Mission Blue

I’m not a big fan of scientific and ecologically minded documentaries. I know, I know — they’re good for you, like a low-cholesterol diet and National Geographics.

This may be heresy to some, but I never really cared for the films about the Big Kahuna of oceanographic exploration, Jacques Cousteau. My view was probably in the minority, as Cousteau seemed to do for underseas  exploration what the Apollo Missions did for outer space — made vast expanses of unexplored areas visible to TV viewers, provided a wealth of mind-blowing facts and made the idea of exploring the ocean floor exciting.

I’m late coming to the party, but this film about marine scientist Sylvia Earle and the expeditions she took part in around the world can make a believer out of the most oblivious of subjects, namely me.

“If we wait another 50 years, opportunities that we have now will be gone.” — Dr. Sylvia Earle

The film is great to look at and not burdened with technical information. If a science-oriented documentary feels more like homework than entertainment, I’m apt to simply hit the eject button and dig out another less challenging disc. Ocean Blue stayed within my informative-entertainment comfort zone.

I may sound like an overzealous new convert, but it’s message is direct, and one that everyone ought to hear — we’re destroying the oceans and if the oceans die, so will we. All of the algae and plankton in the sea makes oxygen and absorbs a big part of the world’s carbon dioxide. So those of us who enjoy breathing ought to take notice. Also, overfishing our waters runs the tremendous risk of depleting various fish species and driving some to extinction, which will hasten the destruction of sea.

Earle has been observing the oceans for decades, and she’s seen once-healthy reefs vanish because, as one interviewee states, we think we can take whatever we want out of the ocean and dump whatever we desire into it as if it were a cesspool. Polluting industries, such as livestock, lumber, fishing and especially oil and gas drillers, are working overtime to deplete and smother the life out of the oceans and seas.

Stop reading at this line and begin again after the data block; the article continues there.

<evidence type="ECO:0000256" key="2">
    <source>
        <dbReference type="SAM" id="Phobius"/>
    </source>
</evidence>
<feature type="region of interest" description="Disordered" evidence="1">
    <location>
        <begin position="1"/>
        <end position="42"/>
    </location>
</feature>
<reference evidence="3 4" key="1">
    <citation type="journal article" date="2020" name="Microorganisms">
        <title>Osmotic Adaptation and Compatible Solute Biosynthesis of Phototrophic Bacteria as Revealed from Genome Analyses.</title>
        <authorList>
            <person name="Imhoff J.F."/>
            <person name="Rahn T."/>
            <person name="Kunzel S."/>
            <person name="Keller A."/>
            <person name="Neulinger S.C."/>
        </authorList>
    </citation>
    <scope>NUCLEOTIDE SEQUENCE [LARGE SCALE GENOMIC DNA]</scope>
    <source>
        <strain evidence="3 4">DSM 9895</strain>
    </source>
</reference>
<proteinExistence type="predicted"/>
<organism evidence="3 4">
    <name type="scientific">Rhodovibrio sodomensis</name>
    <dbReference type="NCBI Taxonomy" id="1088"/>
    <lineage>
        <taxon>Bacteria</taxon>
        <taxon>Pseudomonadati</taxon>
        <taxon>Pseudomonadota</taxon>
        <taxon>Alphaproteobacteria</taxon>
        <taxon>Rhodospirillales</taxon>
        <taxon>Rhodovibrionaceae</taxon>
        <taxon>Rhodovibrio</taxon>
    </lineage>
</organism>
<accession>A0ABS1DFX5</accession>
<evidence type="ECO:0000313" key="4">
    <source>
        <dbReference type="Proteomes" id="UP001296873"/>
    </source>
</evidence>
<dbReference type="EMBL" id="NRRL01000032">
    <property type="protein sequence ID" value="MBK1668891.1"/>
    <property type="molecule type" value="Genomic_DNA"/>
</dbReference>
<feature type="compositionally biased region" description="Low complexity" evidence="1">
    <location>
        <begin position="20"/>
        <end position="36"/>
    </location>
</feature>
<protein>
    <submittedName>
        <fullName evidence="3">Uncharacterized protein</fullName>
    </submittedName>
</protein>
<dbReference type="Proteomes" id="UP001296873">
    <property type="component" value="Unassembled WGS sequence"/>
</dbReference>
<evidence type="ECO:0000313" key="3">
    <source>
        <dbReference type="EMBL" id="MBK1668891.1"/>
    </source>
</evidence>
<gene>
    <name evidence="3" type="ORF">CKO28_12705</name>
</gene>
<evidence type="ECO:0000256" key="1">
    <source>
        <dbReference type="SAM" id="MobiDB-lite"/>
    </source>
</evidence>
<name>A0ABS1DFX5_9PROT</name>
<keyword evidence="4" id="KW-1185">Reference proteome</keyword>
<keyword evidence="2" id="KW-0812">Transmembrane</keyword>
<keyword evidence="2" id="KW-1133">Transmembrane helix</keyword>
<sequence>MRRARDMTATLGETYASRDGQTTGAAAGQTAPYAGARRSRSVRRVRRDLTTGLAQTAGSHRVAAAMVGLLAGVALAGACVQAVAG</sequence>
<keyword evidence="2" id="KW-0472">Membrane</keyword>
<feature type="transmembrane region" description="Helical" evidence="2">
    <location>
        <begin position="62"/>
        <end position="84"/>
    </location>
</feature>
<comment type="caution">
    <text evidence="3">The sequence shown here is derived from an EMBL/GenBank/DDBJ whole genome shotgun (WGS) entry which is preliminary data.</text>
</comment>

Despite the film’s dire message, the photography is dazzling. I could spend a healthy chunk of time simply watching the schools of fish darting about in unison, seemingly taking part in a well-choreographed ballet.

“Its message is direct, and one that everyone ought to hear — we’re destroying the oceans and if the oceans die, so will we.”

In many ways Earle is a remarkable figure who, from her younger days in Florida, was taken with the ocean. The challenge for her was being accepted in a field that  in the 1960s was dominated by men. She was often the lone female in an expedition but soldiered on. Driven to take part in, and later lead, expeditions that surveyed marine life in many different parts of the world, her passion for oceanographic exploration came at a price, however. She spent large blocks of time away from her children, and had three marriages that ended in divorce. Yet, by all appearances she doesn’t regret for one moment taking the path that she chose.

The movie is not a downer, despite the gloomy predictions of what lies in store for us if we don’t change our ways. Earle spends around 300 days out of the year lecturing around the world, and believes that we can repair the damage that’s been done. But the time to act is now.

“If we wait another 50 years, opportunities that we have now will be gone,” she said.

This message ought to be heard, especially in times like these, when we’re taking steps backward in preserving the planet’s ecology when we ought to be moving forward.

Mission Blue (2014) Directed by Robert Nixon and Fisher Stevens, written by Mark Monroe and Jack Youngelson, starring Sylvia Earle, Barbara Block, James Cameron and Michael deGruy.

9 out of 10

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